Europol’s European Cybercrime Centre (EC3) is actively supporting the National Crime Agency (NCA) and the Federal Bureau of Investigation (FBI) in their activities aimed at bringing down Dridex banking malware which has inflicted £20m of estimated losses in the UK alone.
Dridex, considered the successor of Cridex banking malware, has been developed by technically skilled cyber criminals in Eastern Europe to harvest online banking details, which are then exploited to steal money from individuals and businesses worldwide. Global financial institutions and a variety of different payment systems have been particularly targeted by this malware.
Computers become infected with Dridex malware when users receive and open documents in seemingly legitimate emails. This malware most frequently infects users running Windows operations systems.
While the use of ‘old-school’ banking Trojans such as Zeus, Citadel or Spyeye are in decline due to withdrawn support – either voluntarily or as a result of law enforcement action, a new generation of malware has come to the fore. Dridex is one of them, and is becoming more prominent in law enforcement investigations given the sensitivity of the harvested data, increasing degree of sophistication and growing number of cases.
With the support of EC3 and the Joint Cybercrime Action Taskforce, alongside a number of international law enforcement agencies and key private partners, the NCA is conducting activity to ‘sinkhole’ the malware, stopping infected computers – known as a botnet – from communicating with the cybercriminals controlling them. This activity is in conjunction with a US sinkhole, currently being undertaken by the FBI.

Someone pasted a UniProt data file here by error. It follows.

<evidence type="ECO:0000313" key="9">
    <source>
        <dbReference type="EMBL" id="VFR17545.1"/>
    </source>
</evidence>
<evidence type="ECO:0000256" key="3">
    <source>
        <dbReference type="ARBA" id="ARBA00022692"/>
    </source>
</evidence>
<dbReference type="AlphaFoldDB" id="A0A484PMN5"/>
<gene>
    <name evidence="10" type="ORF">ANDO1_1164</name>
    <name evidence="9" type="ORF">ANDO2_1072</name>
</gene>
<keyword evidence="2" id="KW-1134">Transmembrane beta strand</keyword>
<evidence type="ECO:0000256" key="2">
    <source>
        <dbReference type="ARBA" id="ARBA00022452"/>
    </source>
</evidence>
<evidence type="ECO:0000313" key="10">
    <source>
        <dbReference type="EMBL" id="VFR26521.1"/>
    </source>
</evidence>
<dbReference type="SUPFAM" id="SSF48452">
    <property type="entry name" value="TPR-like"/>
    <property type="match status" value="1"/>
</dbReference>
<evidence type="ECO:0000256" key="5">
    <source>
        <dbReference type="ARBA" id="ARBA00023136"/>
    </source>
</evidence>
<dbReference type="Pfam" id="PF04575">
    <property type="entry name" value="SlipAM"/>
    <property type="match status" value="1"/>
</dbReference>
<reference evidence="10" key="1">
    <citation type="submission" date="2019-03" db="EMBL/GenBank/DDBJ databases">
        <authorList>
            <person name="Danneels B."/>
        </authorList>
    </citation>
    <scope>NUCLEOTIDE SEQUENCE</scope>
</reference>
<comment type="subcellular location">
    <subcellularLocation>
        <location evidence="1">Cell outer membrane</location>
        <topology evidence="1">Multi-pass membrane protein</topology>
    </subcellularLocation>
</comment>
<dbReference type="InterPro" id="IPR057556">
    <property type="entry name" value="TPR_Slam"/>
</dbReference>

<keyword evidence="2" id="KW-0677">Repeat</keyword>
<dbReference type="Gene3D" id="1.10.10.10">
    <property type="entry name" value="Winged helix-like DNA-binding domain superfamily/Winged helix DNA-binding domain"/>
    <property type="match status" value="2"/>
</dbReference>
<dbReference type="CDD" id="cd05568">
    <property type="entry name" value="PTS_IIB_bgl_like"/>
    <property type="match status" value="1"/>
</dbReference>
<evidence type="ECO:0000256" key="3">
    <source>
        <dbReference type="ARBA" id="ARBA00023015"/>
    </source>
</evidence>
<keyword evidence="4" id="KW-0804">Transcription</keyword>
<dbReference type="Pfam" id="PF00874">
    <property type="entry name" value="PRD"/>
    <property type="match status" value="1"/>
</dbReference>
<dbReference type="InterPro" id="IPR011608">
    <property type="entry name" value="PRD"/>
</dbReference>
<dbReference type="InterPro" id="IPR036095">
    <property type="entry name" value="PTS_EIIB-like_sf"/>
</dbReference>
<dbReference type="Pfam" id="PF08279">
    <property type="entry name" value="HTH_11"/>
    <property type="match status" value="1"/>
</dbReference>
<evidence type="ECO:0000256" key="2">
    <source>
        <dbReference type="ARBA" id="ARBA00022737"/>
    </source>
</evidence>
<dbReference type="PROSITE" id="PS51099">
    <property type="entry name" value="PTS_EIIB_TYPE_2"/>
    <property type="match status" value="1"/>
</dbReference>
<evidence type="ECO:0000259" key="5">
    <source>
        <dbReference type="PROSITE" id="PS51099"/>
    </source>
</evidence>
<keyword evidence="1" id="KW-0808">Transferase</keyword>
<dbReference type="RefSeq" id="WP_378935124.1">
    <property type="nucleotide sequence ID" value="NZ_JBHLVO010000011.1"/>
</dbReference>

This activity is part of a sustained and on-going campaign targeting multiple versions of Dridex and the cybercriminals behind it, who operate in hard to reach parts of the world.
Members of the public are reminded they should be vigilant and not open documents in emails, or click on links, if they are unexpected or if they are unclear about its origin.
For those who fear that their computer may have been infected, EC3 recommends downloading specialist disinfection software. For more information, please visit www.getsafeonline.org, www.cloudwards.net, or www.cyberstreetwise.com.
For more information regarding malware and other types of cyber threats, please consult the latest edition of Europol’s Internet Organised Crime Threat Assessment.